Debt Collection Guidelines in Australia
For SMEs, good cash flow management is essential to business survival and growth. Ensuring debtors pay their bills is a time consuming exercise but a vital part of operating a business. Without effective credit control you run the risk of running out of operating capital and limiting you’re ability to pay your creditors and staff. There are various ways to tackle customers who haven’t settled their invoices, however whether you collect debts internally or outsource to a third-party collection agency, it’s important to understand the specific laws relating to debt collection activities in Australia.
In order to help people understand these consumer protection laws, the Australian Competition and Consumer Commission (ACCC) and Australian Securities and Investment Commission (ASIC) have developed a set of guidelines advising best practice for collectors and creditors to ensure compliance. The guideline covers;
- Commonwealth consumer protection laws
- Practical guidance on what creditors and collectors should and should not do to minimise their risk of breaching the Commonwealth consumer protection laws
- Penalties that apply for contraventions of the Commonwealth consumer protection laws
- Other laws and regulations that are not enforced by the ACCC and ASIC, but which are relevant to debt collection.
Whilst the guideline is quite comprehensive, we have decided to focus on the practical debt collection process which specifically relates to collection guidelines for businesses in Australia. This includes;
- Contacting a debtor
- Issue of complaint
- Service of complaint
Before we dive into the debt collection process, it’s essential to be aware that a professional debt collection agency will have a clear and articulated process in place that can be tailored to each unique and individual circumstance. As every business is different, consequently the process acts as a foundation for the collection of your arrears but may also differ between customers.
- Notification of Debt to Debtor
Making contact with a debtor is the first step in the debt collection process and this normally begins with a simple letter or phone call. If you have tried to contact your debtor on a number of occasions with no avail, you’ll need to move onto more formal proceedings to try and speed up the collection of debts owed to you or your business. This would include sending out a debt collection letter, also known as a ‘Letter of Demand’.
A debt collection letter is the final step to advise the debtor that unless their account is settled within ‘X’ number of days (usually 5-14 days), their account will be passed to a debt collection agency which may result in legal proceedings.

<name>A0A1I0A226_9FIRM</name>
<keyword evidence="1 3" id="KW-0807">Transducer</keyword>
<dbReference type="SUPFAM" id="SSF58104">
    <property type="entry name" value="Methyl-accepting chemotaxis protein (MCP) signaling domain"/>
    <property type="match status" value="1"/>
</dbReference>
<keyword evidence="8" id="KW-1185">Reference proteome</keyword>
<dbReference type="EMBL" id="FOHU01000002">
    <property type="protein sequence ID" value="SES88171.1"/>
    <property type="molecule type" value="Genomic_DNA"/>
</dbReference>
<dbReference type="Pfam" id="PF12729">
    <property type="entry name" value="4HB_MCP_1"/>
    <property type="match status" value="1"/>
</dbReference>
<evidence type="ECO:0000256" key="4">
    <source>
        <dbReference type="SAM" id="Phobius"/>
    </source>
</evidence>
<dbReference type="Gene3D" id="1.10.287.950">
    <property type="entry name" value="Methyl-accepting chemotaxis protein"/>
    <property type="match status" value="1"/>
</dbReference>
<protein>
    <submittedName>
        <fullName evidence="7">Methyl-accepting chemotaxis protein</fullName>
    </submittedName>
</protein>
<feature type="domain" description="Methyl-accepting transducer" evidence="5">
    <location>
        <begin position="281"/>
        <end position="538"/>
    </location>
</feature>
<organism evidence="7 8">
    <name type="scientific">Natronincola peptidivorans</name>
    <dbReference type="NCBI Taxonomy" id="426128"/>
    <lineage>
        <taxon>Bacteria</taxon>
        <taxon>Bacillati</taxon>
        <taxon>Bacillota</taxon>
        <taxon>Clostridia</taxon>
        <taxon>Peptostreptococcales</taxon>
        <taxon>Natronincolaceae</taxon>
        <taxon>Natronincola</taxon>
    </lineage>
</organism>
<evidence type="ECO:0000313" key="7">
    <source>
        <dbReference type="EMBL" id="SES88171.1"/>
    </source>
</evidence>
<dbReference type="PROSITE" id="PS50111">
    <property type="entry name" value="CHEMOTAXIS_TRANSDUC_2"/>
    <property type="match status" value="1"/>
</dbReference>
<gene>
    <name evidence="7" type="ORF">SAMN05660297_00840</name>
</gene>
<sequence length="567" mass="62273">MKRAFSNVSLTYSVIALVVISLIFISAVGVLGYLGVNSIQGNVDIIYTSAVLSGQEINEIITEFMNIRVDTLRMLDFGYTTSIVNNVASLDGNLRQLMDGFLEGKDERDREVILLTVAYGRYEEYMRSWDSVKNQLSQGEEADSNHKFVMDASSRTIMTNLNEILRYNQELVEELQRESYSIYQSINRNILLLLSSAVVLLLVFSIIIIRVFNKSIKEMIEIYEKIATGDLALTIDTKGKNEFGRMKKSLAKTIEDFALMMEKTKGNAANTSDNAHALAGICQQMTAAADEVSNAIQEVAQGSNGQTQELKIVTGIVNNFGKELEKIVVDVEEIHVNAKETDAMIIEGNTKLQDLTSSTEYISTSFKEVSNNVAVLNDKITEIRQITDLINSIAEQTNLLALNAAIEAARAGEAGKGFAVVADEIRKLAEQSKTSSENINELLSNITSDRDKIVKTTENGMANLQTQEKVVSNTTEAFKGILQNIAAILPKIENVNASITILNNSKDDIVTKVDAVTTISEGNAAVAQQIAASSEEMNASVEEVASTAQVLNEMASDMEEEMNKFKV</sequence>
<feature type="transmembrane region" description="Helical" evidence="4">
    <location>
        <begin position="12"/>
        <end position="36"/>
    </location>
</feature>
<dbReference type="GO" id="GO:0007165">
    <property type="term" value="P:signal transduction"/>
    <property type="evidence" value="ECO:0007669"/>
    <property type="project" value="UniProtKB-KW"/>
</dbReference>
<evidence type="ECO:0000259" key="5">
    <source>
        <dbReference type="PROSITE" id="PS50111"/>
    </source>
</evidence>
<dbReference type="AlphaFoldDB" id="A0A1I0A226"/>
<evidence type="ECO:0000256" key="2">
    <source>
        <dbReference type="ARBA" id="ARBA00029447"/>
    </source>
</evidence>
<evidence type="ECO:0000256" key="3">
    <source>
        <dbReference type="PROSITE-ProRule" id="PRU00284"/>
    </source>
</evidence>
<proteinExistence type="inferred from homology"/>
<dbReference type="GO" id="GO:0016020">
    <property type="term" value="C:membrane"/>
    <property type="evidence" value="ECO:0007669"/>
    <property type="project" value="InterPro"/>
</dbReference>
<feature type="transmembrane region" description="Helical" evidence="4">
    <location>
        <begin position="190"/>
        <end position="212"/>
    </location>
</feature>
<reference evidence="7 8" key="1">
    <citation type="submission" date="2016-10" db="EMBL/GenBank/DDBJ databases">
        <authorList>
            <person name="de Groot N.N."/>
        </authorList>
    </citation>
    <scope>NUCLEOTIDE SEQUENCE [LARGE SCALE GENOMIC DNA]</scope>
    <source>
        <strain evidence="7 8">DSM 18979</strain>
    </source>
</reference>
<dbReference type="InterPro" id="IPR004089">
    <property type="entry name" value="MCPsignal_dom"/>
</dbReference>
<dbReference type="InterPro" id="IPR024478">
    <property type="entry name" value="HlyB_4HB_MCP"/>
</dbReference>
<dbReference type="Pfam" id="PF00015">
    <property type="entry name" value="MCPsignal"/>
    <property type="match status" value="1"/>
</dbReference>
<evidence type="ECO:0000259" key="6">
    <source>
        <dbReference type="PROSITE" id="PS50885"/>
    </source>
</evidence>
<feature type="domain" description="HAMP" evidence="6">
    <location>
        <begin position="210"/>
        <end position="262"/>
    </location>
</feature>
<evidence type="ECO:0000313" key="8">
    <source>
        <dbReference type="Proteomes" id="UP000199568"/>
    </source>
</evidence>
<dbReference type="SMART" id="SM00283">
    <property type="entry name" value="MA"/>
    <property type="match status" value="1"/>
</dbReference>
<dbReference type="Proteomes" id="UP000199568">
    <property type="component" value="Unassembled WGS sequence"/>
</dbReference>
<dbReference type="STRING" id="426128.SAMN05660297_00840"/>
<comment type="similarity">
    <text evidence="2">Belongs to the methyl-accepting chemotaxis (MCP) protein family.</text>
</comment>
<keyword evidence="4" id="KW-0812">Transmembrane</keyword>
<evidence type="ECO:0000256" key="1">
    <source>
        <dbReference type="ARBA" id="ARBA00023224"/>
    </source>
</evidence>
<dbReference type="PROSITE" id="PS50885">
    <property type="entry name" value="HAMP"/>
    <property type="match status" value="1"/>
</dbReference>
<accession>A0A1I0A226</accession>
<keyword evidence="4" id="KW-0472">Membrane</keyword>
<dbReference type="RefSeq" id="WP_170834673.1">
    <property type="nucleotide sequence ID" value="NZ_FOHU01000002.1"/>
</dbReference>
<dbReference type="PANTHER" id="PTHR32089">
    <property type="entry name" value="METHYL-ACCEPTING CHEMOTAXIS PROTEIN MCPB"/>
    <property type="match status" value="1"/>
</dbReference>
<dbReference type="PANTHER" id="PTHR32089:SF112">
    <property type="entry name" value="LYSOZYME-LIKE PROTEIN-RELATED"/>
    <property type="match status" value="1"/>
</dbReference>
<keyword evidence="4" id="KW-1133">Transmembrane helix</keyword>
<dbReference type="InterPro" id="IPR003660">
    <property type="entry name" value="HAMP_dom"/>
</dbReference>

The collection guidelines enable telephone contact with the debtor but this must be made within certain parameters such as what is regarded as contact made at a reasonable hour. Telephone contact can be used to confirm the amount of debt and the status, any specific consequences of non-payment, the debtor’s options for payment, and the steps the agency will take if the debt remains unpaid.
- Issue of Complaint
If contact by the debt collection agency fails to result in settlement of the outstanding money, the next step is for the agency to instigate an Issue of Complaint on your business’ behalf. The Issue of Complaint is the beginning of the legal process to recover the debt through the court system. Although the aim is to always avoid any form of court action, this step in the debt collection process is best left to a debt collection agency as they employ lawyers who are skilled and experienced in the submission of court papers with the correct and relevant details.
- Service of Complaint
This is the legal recognition that an issue of complaint has been made. The Service of Complaint is sent in hard copy to the debtor and creditor. The debtor also receives a Notice of Defense in which they can attest as to why they do not agree with the claim or to set out their defense. If the debtor fails to respond to the Service of Complaint, the court will rule against them and order the debt to be paid.
- Payment Arrangements
The debtor can propose a payment arrangement by installment. The court will generally accept this under most circumstances. However, if there is an inability to pay or the debtor simply doesn’t pay, the debt collection agency can pursue various options including a warrant to seize assets, issuance of a bankruptcy notice, and a winding up petition.
These guidelines protect the debtor’s rights, but also protects a sole trader or company in pursuance of their business. Failure to comply with the guidelines may result in an unfavorable decision that leads to you having to write the debt off.
If you would like to know more about the debt collection process or looking for a no obligation assessment of your debt, please contact Australia’s leading debt collection agency today or call 1300 136 271 now to speak with a debt collection specialist.